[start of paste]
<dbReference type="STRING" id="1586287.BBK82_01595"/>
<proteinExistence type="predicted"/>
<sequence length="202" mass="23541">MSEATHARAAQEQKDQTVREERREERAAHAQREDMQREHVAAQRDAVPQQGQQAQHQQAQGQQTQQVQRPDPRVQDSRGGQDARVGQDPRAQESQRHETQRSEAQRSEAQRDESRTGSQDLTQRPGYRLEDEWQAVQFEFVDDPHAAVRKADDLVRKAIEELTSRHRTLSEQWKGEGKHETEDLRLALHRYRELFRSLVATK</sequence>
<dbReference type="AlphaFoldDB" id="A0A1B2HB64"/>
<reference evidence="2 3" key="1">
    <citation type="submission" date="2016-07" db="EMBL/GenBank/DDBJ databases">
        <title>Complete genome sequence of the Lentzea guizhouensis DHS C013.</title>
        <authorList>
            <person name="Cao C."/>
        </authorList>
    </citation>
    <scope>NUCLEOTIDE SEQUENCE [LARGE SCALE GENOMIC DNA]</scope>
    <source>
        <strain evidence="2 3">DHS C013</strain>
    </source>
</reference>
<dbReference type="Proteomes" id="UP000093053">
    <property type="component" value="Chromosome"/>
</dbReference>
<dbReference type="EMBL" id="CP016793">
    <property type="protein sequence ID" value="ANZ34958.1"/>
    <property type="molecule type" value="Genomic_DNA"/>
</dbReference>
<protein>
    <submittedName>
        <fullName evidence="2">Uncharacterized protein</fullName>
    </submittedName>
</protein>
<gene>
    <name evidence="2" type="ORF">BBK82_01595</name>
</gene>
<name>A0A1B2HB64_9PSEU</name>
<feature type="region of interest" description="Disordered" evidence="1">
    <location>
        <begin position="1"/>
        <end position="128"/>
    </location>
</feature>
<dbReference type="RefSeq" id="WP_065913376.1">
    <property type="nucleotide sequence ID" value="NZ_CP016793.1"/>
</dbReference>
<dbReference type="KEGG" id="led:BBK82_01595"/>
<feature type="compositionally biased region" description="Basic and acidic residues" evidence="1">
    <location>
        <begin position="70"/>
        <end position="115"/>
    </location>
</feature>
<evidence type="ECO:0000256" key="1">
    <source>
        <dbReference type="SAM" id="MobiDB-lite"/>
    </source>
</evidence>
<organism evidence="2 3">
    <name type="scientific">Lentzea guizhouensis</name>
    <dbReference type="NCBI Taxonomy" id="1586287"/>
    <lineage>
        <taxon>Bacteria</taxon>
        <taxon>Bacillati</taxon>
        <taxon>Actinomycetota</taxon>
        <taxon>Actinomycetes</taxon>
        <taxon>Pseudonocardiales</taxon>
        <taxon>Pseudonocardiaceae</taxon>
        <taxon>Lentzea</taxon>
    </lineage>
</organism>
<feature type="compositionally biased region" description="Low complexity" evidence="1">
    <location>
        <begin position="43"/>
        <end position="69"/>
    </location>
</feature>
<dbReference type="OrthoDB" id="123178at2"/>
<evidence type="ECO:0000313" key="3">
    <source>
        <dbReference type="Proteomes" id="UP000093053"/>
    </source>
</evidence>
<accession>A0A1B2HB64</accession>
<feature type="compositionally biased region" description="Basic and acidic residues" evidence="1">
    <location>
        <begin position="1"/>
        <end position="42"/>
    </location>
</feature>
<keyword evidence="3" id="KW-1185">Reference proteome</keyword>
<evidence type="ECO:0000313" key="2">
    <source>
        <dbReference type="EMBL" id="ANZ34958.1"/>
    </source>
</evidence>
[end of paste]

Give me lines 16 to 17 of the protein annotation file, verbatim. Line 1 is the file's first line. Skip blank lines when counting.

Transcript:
</reference>
<dbReference type="Proteomes" id="UP000093053">